1.7. Unfortunately, there frequently continues to be a misalignment of interests between registrants and their clients. This may be for a number of reasons. First, under the existing framework, registrants are often compensated and incentivized to sell products that may be “suitable” for a client, but not necessarily in the client’s best interests. Second, there is no specific requirement (although there is guidance along those lines within the Companion Policy) that a client’s best interests be put first in the provision of investment advice.
1.8. In a number of other jurisdictions, notably the UK, Australia and the US, regulatory initiatives have been introduced to address these inherently conflicted relationships. Examples include the future banning of embedded product provider commissions in the UK, and the consideration of a uniform statutory fiduciary standard for providers of financial advice in the US and Australia.
1.9. In the US, the Committee for the Fiduciary Standard has introduced five core principles which it believes lie at the core of a uniform “fiduciary” standard, notably:
1. Put the client’s best interests first,
2. Act with prudence – that is, with the skill, care, diligence and good judgment of a professional,
3. Do not mislead clients – provide conspicuous, full and fair disclosure of all important facts,
4. Avoid conflicts of interest, and
5. Fully disclose and fairly manage, in the client’s favour, unavoidable conflicts.
1.10. We believe that the principles described above are worth considering in shifting to a “client first” framework. At its core, such a framework should have the requirement for registrants to put their clients’ best interests first. We believe that such such a change is key to remedying the imbalance and misalignment of interests in current registrant-client relationships.
|Recommendation 1: FAIR Canada recommends that the CSA introduce a requirement for registrants to put their clients’ best interests first when providing investment advice.|
2) Account Statements – Net Annual Return and Benchmarks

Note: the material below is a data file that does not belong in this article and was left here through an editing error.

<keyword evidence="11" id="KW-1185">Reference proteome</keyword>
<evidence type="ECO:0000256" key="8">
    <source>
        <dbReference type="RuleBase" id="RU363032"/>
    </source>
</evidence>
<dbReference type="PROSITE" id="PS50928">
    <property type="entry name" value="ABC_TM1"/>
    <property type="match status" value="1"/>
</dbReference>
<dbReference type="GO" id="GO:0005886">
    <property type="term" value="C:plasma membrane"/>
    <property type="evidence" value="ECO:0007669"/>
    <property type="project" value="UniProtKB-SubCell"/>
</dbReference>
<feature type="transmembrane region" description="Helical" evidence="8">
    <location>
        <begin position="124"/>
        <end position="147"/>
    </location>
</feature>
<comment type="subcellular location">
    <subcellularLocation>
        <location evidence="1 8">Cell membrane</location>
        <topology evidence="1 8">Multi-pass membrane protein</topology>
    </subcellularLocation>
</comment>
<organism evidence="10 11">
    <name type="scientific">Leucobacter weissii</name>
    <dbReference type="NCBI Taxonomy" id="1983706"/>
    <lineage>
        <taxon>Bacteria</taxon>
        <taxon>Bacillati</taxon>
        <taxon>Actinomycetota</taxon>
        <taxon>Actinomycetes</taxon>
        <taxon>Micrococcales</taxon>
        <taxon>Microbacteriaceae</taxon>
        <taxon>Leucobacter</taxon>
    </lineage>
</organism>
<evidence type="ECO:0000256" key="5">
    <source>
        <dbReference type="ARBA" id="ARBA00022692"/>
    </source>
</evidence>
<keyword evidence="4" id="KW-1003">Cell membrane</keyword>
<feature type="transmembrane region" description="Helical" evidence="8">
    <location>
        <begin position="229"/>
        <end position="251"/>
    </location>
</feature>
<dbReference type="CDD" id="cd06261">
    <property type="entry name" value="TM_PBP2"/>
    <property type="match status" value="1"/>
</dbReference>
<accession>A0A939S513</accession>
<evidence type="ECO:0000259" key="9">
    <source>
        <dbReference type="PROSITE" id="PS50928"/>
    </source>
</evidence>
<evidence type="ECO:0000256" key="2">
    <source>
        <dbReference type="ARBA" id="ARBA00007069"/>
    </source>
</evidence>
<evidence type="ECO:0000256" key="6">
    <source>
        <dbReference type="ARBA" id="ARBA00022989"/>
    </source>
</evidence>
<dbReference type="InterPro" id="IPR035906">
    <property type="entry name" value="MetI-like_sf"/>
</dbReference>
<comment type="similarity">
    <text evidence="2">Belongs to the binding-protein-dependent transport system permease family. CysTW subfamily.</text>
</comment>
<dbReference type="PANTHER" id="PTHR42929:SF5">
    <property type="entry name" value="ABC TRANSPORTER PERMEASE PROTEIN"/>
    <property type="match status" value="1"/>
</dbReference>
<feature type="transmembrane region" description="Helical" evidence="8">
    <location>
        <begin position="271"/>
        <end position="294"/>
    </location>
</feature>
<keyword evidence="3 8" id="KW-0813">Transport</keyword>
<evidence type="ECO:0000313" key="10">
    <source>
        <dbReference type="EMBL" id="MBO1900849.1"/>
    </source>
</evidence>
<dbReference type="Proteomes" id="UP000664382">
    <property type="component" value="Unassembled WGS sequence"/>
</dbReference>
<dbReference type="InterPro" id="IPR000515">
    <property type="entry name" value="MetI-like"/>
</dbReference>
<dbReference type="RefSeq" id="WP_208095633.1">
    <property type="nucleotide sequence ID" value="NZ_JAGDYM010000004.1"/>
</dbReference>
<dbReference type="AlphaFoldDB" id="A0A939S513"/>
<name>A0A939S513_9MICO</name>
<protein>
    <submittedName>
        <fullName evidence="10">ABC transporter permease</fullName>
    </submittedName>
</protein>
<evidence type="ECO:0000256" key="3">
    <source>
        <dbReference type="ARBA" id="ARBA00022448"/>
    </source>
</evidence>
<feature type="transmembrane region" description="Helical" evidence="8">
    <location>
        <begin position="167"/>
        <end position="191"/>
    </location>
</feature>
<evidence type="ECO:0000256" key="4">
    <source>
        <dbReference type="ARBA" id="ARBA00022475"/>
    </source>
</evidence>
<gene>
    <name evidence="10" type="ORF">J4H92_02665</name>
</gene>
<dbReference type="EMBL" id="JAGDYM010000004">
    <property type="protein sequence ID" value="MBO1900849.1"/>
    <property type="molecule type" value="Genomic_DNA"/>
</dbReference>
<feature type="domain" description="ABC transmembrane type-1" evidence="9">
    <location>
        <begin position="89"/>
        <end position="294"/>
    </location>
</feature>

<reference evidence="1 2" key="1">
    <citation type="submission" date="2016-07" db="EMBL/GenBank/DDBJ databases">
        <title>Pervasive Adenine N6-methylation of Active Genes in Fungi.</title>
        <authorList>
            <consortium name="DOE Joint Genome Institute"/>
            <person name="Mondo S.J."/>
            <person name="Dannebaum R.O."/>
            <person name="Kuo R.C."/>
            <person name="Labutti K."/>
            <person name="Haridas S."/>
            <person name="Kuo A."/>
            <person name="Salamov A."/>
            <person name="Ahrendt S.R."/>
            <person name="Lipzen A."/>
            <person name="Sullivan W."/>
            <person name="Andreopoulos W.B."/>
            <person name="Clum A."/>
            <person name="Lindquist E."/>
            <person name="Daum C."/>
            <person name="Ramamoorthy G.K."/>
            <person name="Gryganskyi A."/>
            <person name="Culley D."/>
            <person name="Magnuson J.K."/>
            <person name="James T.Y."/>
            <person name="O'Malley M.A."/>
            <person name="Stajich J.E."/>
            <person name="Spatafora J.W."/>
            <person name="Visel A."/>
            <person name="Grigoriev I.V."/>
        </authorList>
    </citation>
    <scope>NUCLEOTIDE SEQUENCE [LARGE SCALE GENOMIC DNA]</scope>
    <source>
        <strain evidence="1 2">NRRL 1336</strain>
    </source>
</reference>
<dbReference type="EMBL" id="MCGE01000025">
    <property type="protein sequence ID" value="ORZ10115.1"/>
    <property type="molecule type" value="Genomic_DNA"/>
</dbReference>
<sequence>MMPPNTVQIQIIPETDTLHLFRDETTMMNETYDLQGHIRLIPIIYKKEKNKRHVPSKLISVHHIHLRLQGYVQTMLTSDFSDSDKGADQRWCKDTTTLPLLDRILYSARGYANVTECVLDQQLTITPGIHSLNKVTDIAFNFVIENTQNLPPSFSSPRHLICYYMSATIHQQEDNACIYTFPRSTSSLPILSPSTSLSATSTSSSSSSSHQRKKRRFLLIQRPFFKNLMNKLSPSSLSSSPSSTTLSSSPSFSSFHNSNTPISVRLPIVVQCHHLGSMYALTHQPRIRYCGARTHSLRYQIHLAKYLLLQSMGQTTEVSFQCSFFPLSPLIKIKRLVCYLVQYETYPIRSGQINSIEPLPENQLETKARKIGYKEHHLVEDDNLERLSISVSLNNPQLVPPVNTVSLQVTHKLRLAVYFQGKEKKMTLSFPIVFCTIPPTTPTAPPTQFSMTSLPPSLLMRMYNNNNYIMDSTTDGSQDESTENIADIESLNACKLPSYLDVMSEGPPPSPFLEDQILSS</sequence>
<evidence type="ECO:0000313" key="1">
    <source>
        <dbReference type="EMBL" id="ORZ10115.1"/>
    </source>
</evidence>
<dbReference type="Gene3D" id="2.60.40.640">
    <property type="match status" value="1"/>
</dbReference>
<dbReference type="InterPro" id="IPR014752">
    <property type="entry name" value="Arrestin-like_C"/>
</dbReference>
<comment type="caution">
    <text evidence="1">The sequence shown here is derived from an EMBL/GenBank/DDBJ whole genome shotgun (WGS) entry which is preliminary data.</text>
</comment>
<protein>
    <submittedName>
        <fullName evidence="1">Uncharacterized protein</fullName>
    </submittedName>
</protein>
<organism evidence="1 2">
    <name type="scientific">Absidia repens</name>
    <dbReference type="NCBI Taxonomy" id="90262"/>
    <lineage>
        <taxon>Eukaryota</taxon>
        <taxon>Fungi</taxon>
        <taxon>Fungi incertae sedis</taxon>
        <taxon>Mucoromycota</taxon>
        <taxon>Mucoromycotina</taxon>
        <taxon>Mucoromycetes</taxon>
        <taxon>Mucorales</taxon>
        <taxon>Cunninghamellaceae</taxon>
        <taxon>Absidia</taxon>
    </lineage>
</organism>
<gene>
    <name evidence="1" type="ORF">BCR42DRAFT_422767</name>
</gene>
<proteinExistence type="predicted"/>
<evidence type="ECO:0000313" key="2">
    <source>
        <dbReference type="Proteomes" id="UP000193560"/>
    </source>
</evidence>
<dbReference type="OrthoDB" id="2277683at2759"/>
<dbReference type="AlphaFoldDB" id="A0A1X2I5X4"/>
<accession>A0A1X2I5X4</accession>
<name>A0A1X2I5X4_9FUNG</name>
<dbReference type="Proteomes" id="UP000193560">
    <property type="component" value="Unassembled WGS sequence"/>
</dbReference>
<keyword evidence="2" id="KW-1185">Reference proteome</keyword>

2.1. Under section 14.14 of NI 31-103, registered dealers are required to deliver an account statement to clients at least once every three months. We believe that this information is important and relevant, but that it should be supplemented, at a minimum on an annual basis, with information regarding the client’s net annual return, as well as performance benchmarks.
2.2. Most investors want the simplest number available to measure their investments’ performance – their total return over the past year, net of costs, fees and commissions. Periodic calculations of net annual returns are essential to an investor’s understanding of the performance of their investments.
2.3. In addition, the provision of relevant, comparative benchmarks is crucial information for clients. Comparisons to appropriate index benchmarks make annual return figures meaningful to investors, and allow them to evaluate the effectiveness of their investment strategies. For example, our research has found that mutual funds, particularly equity funds, are subject to material variations in returns, necessitating benchmark comparisons for investors to make sense of performance in an informed way.
2.4. In summary, FAIR Canada believes that, in order for the information contained in account statements to remain meaningful to investors, it should include a client’s net annual return as well as relevant performance benchmarks.
|Recommendation 2: FAIR Canada recommends that the CSA require that account statements include details about a client’s net annual return and relevant performance benchmarks.|
We would be happy to speak to you further about these comments or to provide further information. Please do not hesitate to contact Ermanno Pascutto at 416-572-2282/ firstname.lastname@example.org or Ilana Singer at 416-572-2215/ email@example.com.
Canadian Foundation for Advancement of Investor Rights